Though he’s retired from his job as the transportation director for the Kings Canyon Unified School District, John Clements still drives a school bus, taking children to and from school.
Only now, Clements is driving an all-electric school bus in the rural areas of Reedley, about 20 miles southeast of Fresno. His mission is to get the kids home, using alternative energy that’s not damaging the environment.
“It’s feasible, it’s working,” said Clements, who calls himself an electric bus evangelist. “It really does transport kids safely every day. We just do it with a different energy source.”
Clements was among a few dozen people who gathered Thursday in Modesto to launch a partnership to push forward the electric vehicle industry in the Central Valley.
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The goal of the San Joaquin Valley Electric Vehicle Partnership is to create a fertile environment for the electric vehicle infrastructure to grow throughout the Valley. The group also wants to educate drivers about electric vehicles and make it easier for them to leave their gas-guzzling cars, pickups and SUVs behind.
Jeannie Lam will work as the chairwoman of the group, which was brought together by the San Joaquin Valley Air Pollution Control District. She said the group will start with a three-pronged effort, which includes helping to train those who will work in the industry as it grows.
“The key is we have a partnership now,” said Lam, who is the EV business development manager for Nissan North America on the West Coast.
This labor force will include salespeople, mechanics and technicians. Lam said the group’s effort includes work to increase electric charging stations throughout the Valley.
Terry O’Day is vice president of NRG eVgo, which is working to create a privately funded and comprehensive electric vehicle ecosystem. He said NRG eVgo is hiring and investing $10 million to install 20 fast-charging stations throughout the Valley. These larger charging stations would be able to power up vehicles within 30 minutes.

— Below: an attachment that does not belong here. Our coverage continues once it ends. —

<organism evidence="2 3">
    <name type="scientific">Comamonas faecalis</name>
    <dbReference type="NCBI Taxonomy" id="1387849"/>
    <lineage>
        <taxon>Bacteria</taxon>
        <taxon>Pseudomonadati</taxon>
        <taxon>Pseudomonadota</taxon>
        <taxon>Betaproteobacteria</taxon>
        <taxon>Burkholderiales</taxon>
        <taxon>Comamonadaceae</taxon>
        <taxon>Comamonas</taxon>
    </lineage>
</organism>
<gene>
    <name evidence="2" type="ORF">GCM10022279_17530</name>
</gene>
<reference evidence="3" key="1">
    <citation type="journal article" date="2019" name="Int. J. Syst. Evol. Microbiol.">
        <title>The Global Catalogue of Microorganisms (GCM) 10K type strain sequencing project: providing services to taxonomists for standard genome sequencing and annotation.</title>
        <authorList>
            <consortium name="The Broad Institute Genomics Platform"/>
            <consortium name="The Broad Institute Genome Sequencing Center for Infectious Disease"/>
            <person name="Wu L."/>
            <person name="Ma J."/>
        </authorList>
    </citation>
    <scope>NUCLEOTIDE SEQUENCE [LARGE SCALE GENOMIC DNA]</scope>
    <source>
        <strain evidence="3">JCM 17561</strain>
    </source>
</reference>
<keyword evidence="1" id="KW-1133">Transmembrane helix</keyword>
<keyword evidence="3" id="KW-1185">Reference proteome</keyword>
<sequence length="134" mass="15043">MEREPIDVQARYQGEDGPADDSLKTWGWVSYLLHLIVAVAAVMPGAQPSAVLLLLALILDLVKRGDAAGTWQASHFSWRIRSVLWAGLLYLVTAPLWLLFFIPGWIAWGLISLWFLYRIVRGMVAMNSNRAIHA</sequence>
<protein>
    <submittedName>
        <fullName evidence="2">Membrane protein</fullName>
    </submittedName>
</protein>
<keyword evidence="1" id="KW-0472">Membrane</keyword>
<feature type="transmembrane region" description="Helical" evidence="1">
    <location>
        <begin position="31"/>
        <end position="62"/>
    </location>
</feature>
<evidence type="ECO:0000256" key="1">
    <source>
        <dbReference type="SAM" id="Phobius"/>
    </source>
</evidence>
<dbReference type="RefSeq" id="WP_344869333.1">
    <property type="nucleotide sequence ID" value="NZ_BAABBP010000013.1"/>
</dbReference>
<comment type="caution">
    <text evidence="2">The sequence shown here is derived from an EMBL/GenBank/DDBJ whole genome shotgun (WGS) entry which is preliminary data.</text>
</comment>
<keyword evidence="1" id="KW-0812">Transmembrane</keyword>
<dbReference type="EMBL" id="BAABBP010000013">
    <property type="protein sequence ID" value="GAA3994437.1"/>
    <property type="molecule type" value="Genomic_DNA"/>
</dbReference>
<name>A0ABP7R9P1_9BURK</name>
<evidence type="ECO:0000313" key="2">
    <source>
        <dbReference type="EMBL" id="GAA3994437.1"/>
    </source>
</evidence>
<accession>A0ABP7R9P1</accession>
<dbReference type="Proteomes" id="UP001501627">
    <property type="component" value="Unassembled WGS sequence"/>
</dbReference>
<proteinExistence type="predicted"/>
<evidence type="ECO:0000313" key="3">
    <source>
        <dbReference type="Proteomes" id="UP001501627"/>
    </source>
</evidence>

O’Day said it is also looking to install about 1,000 small electric charging stations in the Valley at places such as shopping centers and apartment complexes.
“These are places where you’ll already be going,” O’Day said. “We will build these charging stations.”
He said NRG eVgo expects to break ground on the first of these charging stations in the Valley this summer. The locations have not been announced.
Lam said there are charging stations along the Highway 99 corridor, but more are needed in the Valley. Along the coast, enough stations are available that an electric vehicle driver can travel from Fremont in the Bay Area to Los Angeles without running out of battery power.
“It’s a lot more convenient than it was a couple of months ago,” Lam said about the electric vehicle industry. “It’s moving fast.”
The third prong of the group’s effort is to educate the public on how easy it is to drive an electric vehicle and how affordable it is to own one through financial incentives.
First, the federal government offers a $7,500 tax credit for the purchase of an electric vehicle. Then, the state offers a $2,500 rebate for the purchase. Finally, residents in the San Joaquin Valley Air Pollution Control District jurisdiction can receive a $3,000 rebate from the district.
The district encompasses San Joaquin, Stanislaus, Merced, Madera, Fresno, Kings and Tulare counties, along with the San Joaquin Valley Air Basin portion of Kern County. Residents living within those boundaries could qualify to receive $13,000 in tax credits and rebates for the purchase of an electric vehicle. Lam said a Nissan Leaf costs about $29,000.
Clements said it took about $200,000 to build the electric school bus he drives, which is about twice the cost of a regular school bus. But the school district in Reedley paid only $30,000, because the rest was covered by a grant from the Air Quality Improvement Program.
“If the demand for these vehicles goes up, then maybe the costs will go down,” said Clements, who was in Modesto representing the Motiv Power Systems company, which built the bus and other electric vehicles.
David Schene, fleet sales manager at American Chevrolet in Modesto, said he wants to work to make it easy for drivers to buy electric vehicles with something such as the Cash for Clunkers program.
“If you make it easy for them, they’ll buy into the concept,” Schene said, standing near a white electric Chevy Spark. The business representatives showed off their electric vehicles, which were parked outside the air district’s Modesto office Thursday.
Linda Urata, a coordinator with the San Joaquin Valley Clean Cities Coalition, said Thursday’s event was attended by representatives from as far away as the Bay Area, Los Angeles and Bakersfield.
“I just found about 50 new friends,” Urata said. “We’re all going to find ways to work together in the Central Valley.”